opium pots | Gwulo: Old Hong Kong

opium pots

Primary tabs

opium pots


Has anyone else found pots like these whilst digging?  I've been collected these for several years and looking for more information on their age and where they can be found in Hong Kong.  Thanks, Bob

Date picture taken (may be approximate): 
Sunday, January 13, 2013


Hi Bob,

They're an interesting find. Is there a bit of metal in them that sets off your metal detector, or you've just found a good spot to dig them up?

As a teenager I went along to an old 'bottle dump' near where I gew up in Wales. It was basically the old town rubbish tip! Decades after they'd stopped throwing rubbish there the ground was a rich compost, and you'd find all sorts of interesting old bottles and jars if you dug deep enough.

Have you tried asking the local museum if there's any way to identify their date?

Regards, David

Thanks for your reply.  No metal in them.  I can't seem to find much information on them anywhere, but I believe them to be opium pots because a friend saw them in a museum in Macau.  I've tried researching old photographs of opium dens etc, but to no avail.  Maybe they're unique to this area.  Even asked ex-HK policemen who had raided opium dens in the past and he had never seen them before. 

Hi Bob -- Yes, I have quite a few of those as well.  Do you find them in the same place I do? Near Tai Tam?   A friend contacted the historical society to ask about them and the person who came out to look at them thought they came from workers who built the dam there.  That would put their date around 1920-1950, I think.  It is also possible that they came from the opium war era.  I found one article online (can't tell you where it is now) that said the pirates used to fill their ships with cases and cases of those little jars (no pictures, but the description fit our jars.)  Tai Tam was a known hangout for pirates during that time period, so I suppose it's possible that they are washing in from a shipwreck somewhere.  More seem to pop up daily.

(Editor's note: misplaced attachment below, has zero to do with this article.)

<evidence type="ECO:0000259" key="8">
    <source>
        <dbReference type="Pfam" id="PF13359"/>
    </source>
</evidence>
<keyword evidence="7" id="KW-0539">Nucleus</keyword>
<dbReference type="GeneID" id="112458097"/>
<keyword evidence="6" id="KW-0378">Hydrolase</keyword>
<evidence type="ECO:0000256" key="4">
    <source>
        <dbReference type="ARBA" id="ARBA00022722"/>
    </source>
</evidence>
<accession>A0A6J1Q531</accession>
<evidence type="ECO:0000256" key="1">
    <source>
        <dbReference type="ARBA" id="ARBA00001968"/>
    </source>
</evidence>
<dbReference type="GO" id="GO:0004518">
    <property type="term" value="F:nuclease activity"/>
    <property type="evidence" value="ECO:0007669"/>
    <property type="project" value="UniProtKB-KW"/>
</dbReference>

There is a small pebbly beach where these pots seem to turn up occasionally as well. It is situated near Sai Kung, not far from Kau Sai Chau. It is easily accessed by boat, but can be reached on foot. There is a small Tin Hau Temple there. I have been on 3 occasions, quite a few years ago - and found pots and even lids on two of the visits. On the visit when we didn't see any, we looked and looked to no avail! Very strange! I will check the exact location and forward that information in another post.

My Easter-holiday reading was "King Hui". He describes going to an opium den as a teenager, accompanying his father:

[...] The opium itself was provided in a small earthenware pot. Usually smokers would ask for half an ounce. It was in the form of a wet paste. To get it out of the pot you used a metal pin. It was about the size of a toothpick but thicker and flat. You put this in the opium and twisted it so that the opium would stick to the pin then you would transfer the opium and let it drip into the bowl [of the pipe].

Hi Bob!   You have a nice collection of one oz. lipped opium vials found in the Tai Tam Tuk mudflats.  These vials were discarded by opium users in the late 1800's.  During that time a series of dams were being constructed in Tai Tam designed to create reserviors to hold rain water for use in H.K..   In the evenings, workers would sit on the sea wall below the dam and smoke.   The vials contained opium resin that was rolled and placed into a pipe for smoking.  The immediate area also yields two ounce vials in two designs: those using a lid and those lacking a "lip" that were sealed with a layer of wax.    I had the opportunity to chat with the local elders living in Tai Tam Tuk fishing village before it was vacated and bulldozed by the government in 1996.   They recognized the vials and provided what seems to be a plausible explanation.  Hope this helps.   Dan